Amongst the tossing, kicking and tackling, the ball is kicked through our posts again.
The TV frame is filled with the glare of a man who probably uses a comb made of bone to brush his beard.
“He looks like ‘n fokken Viking!”
Oh, a spectacular sighting! Standing beneath the TV is a real rugby oke. By no means a limited edition, and probably a retired player of sorts. He’s leaning against the wall, wearing a Springbok shirt and a khaki cap, upon which dark cycling sunglasses sit. A draught in one hand and a cigarette in the other; a beer-boep and an almost-kaal-kop. His cheeks are ‘n mooi rooi and his cigarette is smoked to a stompie. He disappears into the crowd.
The statistics change as time ticks on and the ball flies between the giant H again. A few more points are added on the screen, and the bar crowd raises their glasses to the television, their altar of entertainment.
Although we can’t hear the commentators, the commentary in the bar is eloquent and informed.
“He’s cute… as a rugby player.”
There’s a scuffle and scandal as someone is sent to the sin bin with a Yell-Ow! card.
There’s an attempted try, a magnificent moment and some more points on the board. I start to feel sorry for the blue team, but apparently we need to score of helluva lot more than them to actually win.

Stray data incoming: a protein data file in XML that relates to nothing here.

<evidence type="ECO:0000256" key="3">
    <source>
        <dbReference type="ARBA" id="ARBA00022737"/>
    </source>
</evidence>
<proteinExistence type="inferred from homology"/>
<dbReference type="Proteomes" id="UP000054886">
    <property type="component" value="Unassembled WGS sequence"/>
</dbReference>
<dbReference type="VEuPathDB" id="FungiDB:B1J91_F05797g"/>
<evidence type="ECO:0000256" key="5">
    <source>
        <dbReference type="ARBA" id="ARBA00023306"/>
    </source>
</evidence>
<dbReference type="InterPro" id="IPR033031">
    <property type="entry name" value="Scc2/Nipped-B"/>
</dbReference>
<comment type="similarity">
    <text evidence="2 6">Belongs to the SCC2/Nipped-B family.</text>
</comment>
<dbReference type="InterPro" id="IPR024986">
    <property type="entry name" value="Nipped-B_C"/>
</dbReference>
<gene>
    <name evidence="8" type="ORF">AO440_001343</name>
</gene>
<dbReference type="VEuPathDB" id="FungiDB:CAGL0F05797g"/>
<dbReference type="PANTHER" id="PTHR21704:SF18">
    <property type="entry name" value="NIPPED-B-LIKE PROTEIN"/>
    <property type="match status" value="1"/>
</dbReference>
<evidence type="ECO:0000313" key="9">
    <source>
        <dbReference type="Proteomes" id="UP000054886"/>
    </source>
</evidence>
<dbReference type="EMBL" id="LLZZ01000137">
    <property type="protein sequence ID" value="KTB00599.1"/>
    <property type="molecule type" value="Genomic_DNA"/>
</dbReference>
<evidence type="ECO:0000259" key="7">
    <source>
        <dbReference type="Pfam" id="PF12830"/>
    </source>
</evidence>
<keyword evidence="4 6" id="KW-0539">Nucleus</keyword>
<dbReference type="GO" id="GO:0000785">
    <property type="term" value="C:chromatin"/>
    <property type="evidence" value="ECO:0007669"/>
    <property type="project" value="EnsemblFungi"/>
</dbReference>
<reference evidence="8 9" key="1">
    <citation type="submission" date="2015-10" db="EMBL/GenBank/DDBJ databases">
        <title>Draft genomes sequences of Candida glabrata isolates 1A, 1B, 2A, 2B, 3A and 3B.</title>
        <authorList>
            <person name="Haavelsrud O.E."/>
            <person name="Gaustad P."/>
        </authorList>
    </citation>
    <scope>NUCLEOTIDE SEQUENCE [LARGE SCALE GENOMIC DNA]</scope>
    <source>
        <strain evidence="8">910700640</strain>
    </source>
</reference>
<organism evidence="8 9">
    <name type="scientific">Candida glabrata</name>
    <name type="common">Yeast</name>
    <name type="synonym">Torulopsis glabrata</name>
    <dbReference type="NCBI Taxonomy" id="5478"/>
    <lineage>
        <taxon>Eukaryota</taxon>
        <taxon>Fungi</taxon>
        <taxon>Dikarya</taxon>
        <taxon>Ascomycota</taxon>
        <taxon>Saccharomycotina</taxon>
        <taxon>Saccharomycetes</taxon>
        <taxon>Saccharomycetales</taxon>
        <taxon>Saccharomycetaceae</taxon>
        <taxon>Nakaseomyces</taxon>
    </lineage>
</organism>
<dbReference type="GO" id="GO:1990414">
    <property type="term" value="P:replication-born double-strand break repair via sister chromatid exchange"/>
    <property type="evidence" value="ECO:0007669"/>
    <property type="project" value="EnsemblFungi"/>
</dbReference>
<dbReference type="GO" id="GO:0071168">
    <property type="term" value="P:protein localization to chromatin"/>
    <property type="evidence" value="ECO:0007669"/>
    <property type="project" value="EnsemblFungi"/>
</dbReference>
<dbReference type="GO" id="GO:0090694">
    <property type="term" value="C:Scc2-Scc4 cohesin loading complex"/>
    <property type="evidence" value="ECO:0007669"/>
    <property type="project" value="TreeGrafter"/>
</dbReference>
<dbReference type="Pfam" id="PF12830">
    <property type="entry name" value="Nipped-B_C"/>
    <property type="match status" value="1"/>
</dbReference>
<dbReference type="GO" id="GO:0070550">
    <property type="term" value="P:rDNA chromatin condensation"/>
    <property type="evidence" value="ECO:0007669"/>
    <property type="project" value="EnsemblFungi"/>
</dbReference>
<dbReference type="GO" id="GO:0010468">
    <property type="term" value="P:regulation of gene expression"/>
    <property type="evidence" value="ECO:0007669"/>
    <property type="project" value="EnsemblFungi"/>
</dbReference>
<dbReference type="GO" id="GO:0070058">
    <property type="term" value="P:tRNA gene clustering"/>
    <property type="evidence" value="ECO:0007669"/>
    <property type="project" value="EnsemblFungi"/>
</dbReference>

A new friend flips through a black notebook; pens and a paintbrush are temporarily retired to the table, and a good-looking beer joins the crew. The retired sportsmen are back on the screen and talking about sportsmen who aren’t retired yet. Their ties look like candy canes stolen from Irish leprechauns; their voices can’t be heard over the conversations that fill the bar.
The second half has hardly begun before the blue team tries to catch up, but it’s aggressive again and soon we score with some kicking.
Oh dear, I’m really feeling sorry for the blue team. It is a heavy honour to wear your country’s flag, especially in another country and against another flag. Another aggressive player is sent to the sin bin.
“This is definitely Satan’s game ‘cause there ain’t know mercy here!”